In 2012, for instance, the SEC was able to even its BCS bowl record against the Big Ten at 19-19 when the Florida Gators beat Ohio State in the none-too-partisan Gator Bowl. The game was played in Jacksonville. No bowl games are played in Ohio.
So, if the SEC plays other conferences about even, why do SEC teams keep winning national championships?
That answer, of course, is the BCS and its corporate underwriters, who have created a reliable business model for determining national champions that is in all respects a self-fulfilling prophecy designed to protect its primary investment.
The BCS business plan works like this: preseason rankings typically include two, three, or four SEC teams among the nation's top ten, more than from any other conference. From the outset, this bias for SEC teams builds into the system a near insurmountable advantage.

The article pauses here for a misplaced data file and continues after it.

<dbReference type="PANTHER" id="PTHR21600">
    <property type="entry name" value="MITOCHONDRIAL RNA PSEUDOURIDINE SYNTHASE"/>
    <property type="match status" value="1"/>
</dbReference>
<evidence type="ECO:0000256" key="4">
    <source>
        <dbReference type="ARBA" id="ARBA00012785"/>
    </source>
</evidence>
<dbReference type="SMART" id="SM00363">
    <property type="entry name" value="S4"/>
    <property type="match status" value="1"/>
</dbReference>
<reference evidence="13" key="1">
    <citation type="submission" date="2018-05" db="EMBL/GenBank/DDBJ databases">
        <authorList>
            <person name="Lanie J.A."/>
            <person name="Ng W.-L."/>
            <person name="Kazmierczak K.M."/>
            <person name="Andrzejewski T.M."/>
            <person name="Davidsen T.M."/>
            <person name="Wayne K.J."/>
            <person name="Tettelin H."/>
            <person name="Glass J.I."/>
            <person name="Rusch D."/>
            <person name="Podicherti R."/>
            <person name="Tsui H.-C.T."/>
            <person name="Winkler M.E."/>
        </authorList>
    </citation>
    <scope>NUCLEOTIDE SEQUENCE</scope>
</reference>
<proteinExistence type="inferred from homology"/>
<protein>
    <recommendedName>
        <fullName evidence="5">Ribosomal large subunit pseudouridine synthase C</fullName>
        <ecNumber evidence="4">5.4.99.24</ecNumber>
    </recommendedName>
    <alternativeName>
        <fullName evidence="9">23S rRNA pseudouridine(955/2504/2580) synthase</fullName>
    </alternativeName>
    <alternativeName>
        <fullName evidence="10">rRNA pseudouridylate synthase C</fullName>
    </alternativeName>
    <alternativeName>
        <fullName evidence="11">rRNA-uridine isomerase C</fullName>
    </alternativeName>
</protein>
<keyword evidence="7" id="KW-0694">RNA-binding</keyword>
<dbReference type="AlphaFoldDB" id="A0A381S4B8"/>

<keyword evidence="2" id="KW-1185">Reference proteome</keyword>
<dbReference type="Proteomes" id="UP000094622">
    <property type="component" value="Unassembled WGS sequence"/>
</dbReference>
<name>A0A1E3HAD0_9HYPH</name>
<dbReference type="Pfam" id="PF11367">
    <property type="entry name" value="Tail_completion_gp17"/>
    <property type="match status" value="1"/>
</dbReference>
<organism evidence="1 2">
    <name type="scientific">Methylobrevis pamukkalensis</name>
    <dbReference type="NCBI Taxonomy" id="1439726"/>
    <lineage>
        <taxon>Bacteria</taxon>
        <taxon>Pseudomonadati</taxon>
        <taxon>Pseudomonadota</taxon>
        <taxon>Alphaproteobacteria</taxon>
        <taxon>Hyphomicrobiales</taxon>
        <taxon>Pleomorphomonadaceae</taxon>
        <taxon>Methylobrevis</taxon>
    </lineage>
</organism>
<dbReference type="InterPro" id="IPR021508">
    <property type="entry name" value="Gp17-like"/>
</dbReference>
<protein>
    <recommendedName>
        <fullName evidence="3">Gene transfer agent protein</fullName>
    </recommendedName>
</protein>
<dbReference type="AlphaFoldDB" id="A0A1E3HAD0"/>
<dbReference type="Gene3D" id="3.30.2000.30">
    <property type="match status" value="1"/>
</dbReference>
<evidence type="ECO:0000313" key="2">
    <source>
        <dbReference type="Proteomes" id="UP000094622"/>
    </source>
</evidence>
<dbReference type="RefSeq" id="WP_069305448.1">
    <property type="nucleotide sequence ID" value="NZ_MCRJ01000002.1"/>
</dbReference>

Start the season with two of the top four teams being from the SEC, as was the case in 2010 with Alabama and Florida, and in 2011 with Alabama and LSU, and the conference is virtually guaranteed to be represented in the title game -- and this is an important point -- even if neither of those two schools end up winning the conference.
""To be the best, so goes to the old sports adage, you've got to beat the best. But since only SEC teams are consistently declared the best, only SEC teams get the chance to prove themselves against "the best."
It's a chicken-or-the-egg situation. Does the SEC get favorable rankings because it's so good? Or is the SEC so good because it gets favorable rankings? I argue for the latter."" LINK